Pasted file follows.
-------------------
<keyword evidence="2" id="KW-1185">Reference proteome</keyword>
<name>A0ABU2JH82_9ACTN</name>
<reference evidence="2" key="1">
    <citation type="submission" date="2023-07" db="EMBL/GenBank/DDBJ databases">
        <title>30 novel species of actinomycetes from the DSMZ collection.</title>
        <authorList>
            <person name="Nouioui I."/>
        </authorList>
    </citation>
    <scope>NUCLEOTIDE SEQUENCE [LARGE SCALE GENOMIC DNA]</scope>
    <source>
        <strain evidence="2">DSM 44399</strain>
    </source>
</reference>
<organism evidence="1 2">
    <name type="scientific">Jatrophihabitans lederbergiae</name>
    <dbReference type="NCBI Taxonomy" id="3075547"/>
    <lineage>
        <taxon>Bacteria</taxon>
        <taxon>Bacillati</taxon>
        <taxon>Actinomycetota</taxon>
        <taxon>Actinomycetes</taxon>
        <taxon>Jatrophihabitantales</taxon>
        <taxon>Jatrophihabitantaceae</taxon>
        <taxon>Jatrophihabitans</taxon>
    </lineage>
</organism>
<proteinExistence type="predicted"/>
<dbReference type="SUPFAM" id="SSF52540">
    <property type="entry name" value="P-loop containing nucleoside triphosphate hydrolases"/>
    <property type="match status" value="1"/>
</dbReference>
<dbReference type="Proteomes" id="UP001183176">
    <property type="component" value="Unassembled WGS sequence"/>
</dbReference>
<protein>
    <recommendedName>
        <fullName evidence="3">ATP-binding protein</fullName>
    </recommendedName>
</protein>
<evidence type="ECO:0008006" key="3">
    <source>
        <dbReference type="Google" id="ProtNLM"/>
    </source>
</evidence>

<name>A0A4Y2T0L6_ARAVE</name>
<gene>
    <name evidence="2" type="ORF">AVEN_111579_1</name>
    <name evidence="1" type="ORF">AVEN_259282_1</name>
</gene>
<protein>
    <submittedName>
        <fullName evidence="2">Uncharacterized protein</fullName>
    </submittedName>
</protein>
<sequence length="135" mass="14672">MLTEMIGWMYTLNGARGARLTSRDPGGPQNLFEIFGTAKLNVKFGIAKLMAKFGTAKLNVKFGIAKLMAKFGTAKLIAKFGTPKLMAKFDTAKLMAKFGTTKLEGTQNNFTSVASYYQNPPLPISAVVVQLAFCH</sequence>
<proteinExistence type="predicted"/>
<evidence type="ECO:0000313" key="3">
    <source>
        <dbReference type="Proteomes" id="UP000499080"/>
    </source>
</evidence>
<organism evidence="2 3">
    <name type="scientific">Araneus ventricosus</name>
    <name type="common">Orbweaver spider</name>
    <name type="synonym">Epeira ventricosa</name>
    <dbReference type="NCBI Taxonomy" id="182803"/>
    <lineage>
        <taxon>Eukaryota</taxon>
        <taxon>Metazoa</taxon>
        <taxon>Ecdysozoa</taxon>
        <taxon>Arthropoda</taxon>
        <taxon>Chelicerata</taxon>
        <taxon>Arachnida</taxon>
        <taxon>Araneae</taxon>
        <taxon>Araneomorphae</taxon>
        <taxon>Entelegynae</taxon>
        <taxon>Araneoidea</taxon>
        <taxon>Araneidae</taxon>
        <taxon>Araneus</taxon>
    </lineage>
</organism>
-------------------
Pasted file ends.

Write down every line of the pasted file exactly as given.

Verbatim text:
<keyword evidence="2" id="KW-1185">Reference proteome</keyword>
<name>A0ABU2JH82_9ACTN</name>
<reference evidence="2" key="1">
    <citation type="submission" date="2023-07" db="EMBL/GenBank/DDBJ databases">
        <title>30 novel species of actinomycetes from the DSMZ collection.</title>
        <authorList>
            <person name="Nouioui I."/>
        </authorList>
    </citation>
    <scope>NUCLEOTIDE SEQUENCE [LARGE SCALE GENOMIC DNA]</scope>
    <source>
        <strain evidence="2">DSM 44399</strain>
    </source>
</reference>
<organism evidence="1 2">
    <name type="scientific">Jatrophihabitans lederbergiae</name>
    <dbReference type="NCBI Taxonomy" id="3075547"/>
    <lineage>
        <taxon>Bacteria</taxon>
        <taxon>Bacillati</taxon>
        <taxon>Actinomycetota</taxon>
        <taxon>Actinomycetes</taxon>
        <taxon>Jatrophihabitantales</taxon>
        <taxon>Jatrophihabitantaceae</taxon>
        <taxon>Jatrophihabitans</taxon>
    </lineage>
</organism>
<proteinExistence type="predicted"/>
<dbReference type="SUPFAM" id="SSF52540">
    <property type="entry name" value="P-loop containing nucleoside triphosphate hydrolases"/>
    <property type="match status" value="1"/>
</dbReference>
<dbReference type="Proteomes" id="UP001183176">
    <property type="component" value="Unassembled WGS sequence"/>
</dbReference>
<protein>
    <recommendedName>
        <fullName evidence="3">ATP-binding protein</fullName>
    </recommendedName>
</protein>
<evidence type="ECO:0008006" key="3">
    <source>
        <dbReference type="Google" id="ProtNLM"/>
    </source>
</evidence>

<name>A0A4Y2T0L6_ARAVE</name>
<gene>
    <name evidence="2" type="ORF">AVEN_111579_1</name>
    <name evidence="1" type="ORF">AVEN_259282_1</name>
</gene>
<protein>
    <submittedName>
        <fullName evidence="2">Uncharacterized protein</fullName>
    </submittedName>
</protein>
<sequence length="135" mass="14672">MLTEMIGWMYTLNGARGARLTSRDPGGPQNLFEIFGTAKLNVKFGIAKLMAKFGTAKLNVKFGIAKLMAKFGTAKLIAKFGTPKLMAKFDTAKLMAKFGTTKLEGTQNNFTSVASYYQNPPLPISAVVVQLAFCH</sequence>
<proteinExistence type="predicted"/>
<evidence type="ECO:0000313" key="3">
    <source>
        <dbReference type="Proteomes" id="UP000499080"/>
    </source>
</evidence>
<organism evidence="2 3">
    <name type="scientific">Araneus ventricosus</name>
    <name type="common">Orbweaver spider</name>
    <name type="synonym">Epeira ventricosa</name>
    <dbReference type="NCBI Taxonomy" id="182803"/>
    <lineage>
        <taxon>Eukaryota</taxon>
        <taxon>Metazoa</taxon>
        <taxon>Ecdysozoa</taxon>
        <taxon>Arthropoda</taxon>
        <taxon>Chelicerata</taxon>
        <taxon>Arachnida</taxon>
        <taxon>Araneae</taxon>
        <taxon>Araneomorphae</taxon>
        <taxon>Entelegynae</taxon>
        <taxon>Araneoidea</taxon>
        <taxon>Araneidae</taxon>
        <taxon>Araneus</taxon>
    </lineage>
</organism>